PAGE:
Received wisdom is that, in Bihar, if it is not a ‘wave’ election, castes matter. In 1977, the anti-Emergency wave united the castes; the Congress lost all seats. The sympathy wave following Indira Gandhi’s assassination in 1984 cut across caste boundaries. In 2014, in the wake of Prime Minister Narendra Modi’s rise, and the promises he held out, Bihar voted overwhelmingly for the National Democratic Alliance.

In other elections, caste mattered, but the 2010 Assembly election was different. It was a no-wave election, but the NDA under Nitish Kumar won convincingly, presenting a development agenda and a record of five years of good governance. Apparently aspirational Bihar prevailed through some cross-caste voting. But, it is no secret that a bit of clever micro-management of castes also helped.

BIHAR Paktol: Lalu Prasad addressing voters. In another rally, he exhorted his caste, “Wake up, Yadavs. This is nothing short of a Mahabharat war.”

This time, too, there seems to be no wave. Campaigns by the opposing coalitions of the Grand Alliance (the JDU, the RJD and the Congress) and the NDA (the BJP, Jitan Ram Manjhi’s HAM, Ram Vilas Paswan’s LJP and Upendra Kushwaha’s RLSP) were kicked off with the same template as 2010—development and management of castes. Nitish and Narendra Modi, whose faces alternate on flex boards in Patna, initially ran a ‘feel good’ campaign, competitively outbidding each other by offering crores of rupees for a better ‘Bihar development package’.

From the beginning, Lalu Prasad ran a hard campaign asking people to take “revenge on the one who brought pain for you”, invoking the 2002 Gujarat carnage. He was targeting Muslims and his caste, the Yadavs. Together, they account for about one-third of Bihar’s electorate. For the NDA, the only visible face in the campaign is Modi’s. The NDA is also banking on BJP president Amit Shah’s army of RSS pracharaks, local leaders and the propaganda vehicles which have fanned out in 43,000 Bihar villages.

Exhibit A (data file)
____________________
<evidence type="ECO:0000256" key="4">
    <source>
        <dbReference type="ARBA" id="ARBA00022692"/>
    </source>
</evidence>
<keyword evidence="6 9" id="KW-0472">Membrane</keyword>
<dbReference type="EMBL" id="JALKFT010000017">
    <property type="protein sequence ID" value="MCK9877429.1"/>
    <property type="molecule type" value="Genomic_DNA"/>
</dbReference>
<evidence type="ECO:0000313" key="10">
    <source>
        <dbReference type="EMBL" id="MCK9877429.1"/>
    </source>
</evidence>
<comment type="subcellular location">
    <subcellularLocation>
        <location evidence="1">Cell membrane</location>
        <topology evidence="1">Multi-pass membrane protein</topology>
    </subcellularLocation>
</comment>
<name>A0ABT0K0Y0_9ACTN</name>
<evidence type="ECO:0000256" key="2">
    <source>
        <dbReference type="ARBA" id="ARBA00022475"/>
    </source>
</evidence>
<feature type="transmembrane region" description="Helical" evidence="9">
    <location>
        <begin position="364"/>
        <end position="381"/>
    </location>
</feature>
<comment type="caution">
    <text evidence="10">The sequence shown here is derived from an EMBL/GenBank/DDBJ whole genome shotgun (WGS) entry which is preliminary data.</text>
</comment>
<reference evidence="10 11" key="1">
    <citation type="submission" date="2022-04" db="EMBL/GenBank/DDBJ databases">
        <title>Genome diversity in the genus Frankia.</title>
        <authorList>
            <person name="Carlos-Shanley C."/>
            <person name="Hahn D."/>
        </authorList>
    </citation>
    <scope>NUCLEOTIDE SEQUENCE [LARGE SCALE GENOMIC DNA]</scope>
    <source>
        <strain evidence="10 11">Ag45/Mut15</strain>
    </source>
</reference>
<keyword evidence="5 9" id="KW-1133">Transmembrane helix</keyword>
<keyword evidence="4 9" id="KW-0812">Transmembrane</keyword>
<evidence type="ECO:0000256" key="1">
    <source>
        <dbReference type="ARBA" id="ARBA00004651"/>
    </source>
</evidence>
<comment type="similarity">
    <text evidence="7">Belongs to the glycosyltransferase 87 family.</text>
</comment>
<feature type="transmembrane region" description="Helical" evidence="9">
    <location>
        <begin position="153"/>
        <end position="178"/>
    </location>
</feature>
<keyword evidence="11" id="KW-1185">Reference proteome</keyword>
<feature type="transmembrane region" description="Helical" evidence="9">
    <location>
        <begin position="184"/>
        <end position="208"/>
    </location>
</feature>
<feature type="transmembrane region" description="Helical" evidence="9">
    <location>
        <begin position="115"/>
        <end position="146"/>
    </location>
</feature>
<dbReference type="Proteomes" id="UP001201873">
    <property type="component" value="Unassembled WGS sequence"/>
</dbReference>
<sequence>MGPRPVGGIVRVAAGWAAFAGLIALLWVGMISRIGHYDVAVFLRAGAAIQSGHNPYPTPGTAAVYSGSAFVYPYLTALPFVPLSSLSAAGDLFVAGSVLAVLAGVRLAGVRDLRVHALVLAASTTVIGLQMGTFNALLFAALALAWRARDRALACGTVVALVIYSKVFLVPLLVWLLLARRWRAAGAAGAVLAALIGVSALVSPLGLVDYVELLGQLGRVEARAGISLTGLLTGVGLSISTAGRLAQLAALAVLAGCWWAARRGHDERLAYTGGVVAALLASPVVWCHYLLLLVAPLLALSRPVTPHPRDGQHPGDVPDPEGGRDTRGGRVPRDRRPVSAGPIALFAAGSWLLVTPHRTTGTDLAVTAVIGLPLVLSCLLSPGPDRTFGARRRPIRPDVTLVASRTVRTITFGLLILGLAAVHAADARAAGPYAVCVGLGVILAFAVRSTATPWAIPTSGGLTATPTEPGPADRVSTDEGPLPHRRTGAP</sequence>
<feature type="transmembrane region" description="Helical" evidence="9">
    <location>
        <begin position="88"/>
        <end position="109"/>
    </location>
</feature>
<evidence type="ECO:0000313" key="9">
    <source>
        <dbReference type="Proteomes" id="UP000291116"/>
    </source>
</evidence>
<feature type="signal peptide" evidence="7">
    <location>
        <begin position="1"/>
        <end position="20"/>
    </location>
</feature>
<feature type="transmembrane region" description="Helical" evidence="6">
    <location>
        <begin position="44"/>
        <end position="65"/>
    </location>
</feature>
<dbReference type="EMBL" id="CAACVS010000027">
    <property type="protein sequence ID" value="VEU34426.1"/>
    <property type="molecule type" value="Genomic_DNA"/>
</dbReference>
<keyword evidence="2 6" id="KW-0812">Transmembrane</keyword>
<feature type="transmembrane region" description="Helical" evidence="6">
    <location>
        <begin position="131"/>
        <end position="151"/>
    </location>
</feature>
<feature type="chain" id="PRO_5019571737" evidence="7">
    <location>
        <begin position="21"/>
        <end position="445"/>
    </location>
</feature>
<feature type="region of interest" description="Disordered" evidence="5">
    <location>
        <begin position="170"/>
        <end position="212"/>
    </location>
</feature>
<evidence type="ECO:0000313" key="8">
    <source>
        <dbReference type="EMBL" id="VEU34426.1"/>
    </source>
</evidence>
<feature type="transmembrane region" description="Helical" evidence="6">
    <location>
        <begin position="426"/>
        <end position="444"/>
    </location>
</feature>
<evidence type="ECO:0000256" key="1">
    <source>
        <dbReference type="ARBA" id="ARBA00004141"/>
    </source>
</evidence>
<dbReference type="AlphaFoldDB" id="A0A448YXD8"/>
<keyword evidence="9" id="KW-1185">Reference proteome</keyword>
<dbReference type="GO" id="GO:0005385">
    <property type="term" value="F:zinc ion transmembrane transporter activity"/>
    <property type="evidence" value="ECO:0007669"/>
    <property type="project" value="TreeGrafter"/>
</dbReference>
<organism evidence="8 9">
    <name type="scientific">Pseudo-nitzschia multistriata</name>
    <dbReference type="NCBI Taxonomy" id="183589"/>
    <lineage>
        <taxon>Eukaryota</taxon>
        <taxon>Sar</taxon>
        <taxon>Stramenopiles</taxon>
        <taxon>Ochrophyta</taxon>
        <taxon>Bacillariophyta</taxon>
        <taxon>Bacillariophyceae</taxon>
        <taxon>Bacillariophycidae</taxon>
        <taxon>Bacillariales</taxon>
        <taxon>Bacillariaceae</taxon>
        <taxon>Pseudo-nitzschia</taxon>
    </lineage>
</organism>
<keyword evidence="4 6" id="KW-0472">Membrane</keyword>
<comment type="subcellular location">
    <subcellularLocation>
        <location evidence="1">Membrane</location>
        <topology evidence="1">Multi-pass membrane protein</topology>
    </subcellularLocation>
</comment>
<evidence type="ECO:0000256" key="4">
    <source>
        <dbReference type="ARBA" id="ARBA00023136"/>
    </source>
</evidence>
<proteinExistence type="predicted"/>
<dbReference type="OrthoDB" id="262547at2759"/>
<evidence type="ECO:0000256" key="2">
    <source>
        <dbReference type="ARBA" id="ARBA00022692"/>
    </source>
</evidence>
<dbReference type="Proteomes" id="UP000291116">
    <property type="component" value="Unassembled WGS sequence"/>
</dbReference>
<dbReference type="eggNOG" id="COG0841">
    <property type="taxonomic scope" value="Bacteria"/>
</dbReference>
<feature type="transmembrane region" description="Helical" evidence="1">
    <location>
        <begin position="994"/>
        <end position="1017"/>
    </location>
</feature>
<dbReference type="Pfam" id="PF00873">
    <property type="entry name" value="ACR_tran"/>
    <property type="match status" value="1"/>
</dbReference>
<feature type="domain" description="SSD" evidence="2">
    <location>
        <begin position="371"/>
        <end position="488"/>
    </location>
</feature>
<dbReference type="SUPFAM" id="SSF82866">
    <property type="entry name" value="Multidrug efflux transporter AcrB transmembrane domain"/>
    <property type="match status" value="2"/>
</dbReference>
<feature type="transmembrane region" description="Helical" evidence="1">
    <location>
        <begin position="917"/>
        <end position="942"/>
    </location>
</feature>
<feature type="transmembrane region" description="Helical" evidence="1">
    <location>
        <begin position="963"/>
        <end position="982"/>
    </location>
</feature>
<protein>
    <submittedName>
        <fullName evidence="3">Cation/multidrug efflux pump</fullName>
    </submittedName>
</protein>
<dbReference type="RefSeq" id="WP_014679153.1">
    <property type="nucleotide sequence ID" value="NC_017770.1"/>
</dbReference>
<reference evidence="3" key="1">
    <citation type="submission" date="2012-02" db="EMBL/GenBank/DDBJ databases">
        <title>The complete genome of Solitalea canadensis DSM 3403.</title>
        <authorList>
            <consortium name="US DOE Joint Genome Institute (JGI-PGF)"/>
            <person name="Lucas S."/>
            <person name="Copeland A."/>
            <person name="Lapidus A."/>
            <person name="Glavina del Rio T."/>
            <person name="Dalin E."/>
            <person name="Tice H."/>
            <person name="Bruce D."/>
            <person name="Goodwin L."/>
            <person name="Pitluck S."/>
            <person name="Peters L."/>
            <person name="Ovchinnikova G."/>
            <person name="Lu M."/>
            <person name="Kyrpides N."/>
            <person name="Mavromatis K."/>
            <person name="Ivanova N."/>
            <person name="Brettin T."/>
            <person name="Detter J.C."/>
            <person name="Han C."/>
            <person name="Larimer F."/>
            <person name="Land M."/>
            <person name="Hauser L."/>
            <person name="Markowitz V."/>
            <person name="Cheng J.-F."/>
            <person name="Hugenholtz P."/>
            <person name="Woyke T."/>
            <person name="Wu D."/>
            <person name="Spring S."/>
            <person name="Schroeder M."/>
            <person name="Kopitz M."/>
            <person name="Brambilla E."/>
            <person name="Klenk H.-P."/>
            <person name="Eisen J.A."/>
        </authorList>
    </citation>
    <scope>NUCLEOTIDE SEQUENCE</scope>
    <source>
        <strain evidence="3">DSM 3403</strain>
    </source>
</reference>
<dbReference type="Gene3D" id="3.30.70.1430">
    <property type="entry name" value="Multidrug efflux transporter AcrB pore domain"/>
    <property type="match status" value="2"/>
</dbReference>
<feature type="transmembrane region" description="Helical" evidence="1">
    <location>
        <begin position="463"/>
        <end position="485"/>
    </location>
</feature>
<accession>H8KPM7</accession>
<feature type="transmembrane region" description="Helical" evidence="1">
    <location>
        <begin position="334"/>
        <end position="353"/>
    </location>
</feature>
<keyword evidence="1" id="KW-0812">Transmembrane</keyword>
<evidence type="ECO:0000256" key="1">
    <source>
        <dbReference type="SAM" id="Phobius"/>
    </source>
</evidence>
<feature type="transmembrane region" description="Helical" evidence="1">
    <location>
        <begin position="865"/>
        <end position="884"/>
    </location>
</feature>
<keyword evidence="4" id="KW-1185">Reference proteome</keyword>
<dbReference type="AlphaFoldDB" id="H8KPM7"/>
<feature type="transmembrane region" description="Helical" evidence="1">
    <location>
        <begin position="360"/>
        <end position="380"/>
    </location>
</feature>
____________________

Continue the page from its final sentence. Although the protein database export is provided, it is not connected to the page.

I visited the chief of a powerful organisation of Muslims, whose writ runs large in Bihar, Odisha and Jharkhand. Its domain is Islam and implementation of the shariah, but its influence in matters temporal is evident from the number of top politicians visiting the 95-year-old Ameer. With great effort he sat up on his bed to receive me. Leaning against a stack of pillows, in a barely audible voice, he asked, “All well? Hope things are peaceful.” By that time I was cringing in guilt for having imposed on him. Overwhelmed by his grace, I slowly withdrew.

His ever-smiling deputy did not shy away from questions. Our conversation veered to the latest entrant in the Bihar election, Asaduddin Owaisi, leader of Majlis-e-Ittehadul Muslimeen (MIM). In the 2014 Maharashtra assembly polls, its presence had cost the Congress and the Nationalist Congress Party dear, by taking away a good number of their Muslim votes. He said, “Owaisi’s candidates will have no impact in the Bihar election. Muslims of Bihar will not pay heed to his kind of ideology of hatred and divisiveness.”

It occurred to me that Owaisi, the man, is the problem, not his candidates. Owaisi’s tongue is feared for its potential to polarise voters on communal lines, overarching caste dialectics the Grand Alliance is assiduously sculpting.

Lalu’s name cropped up many times during the conversation. He is the only north Indian regional satrap who has not broken bread with the BJP. “Lalu was punished in 2010 by the Muslims; he was reduced to 22 seats,” the Ameer’s aide said. That time, according to a survey, only about a quarter of Muslims voted for him.

BIHAR Patna: A set of students said they would only vote for development, and not for caste.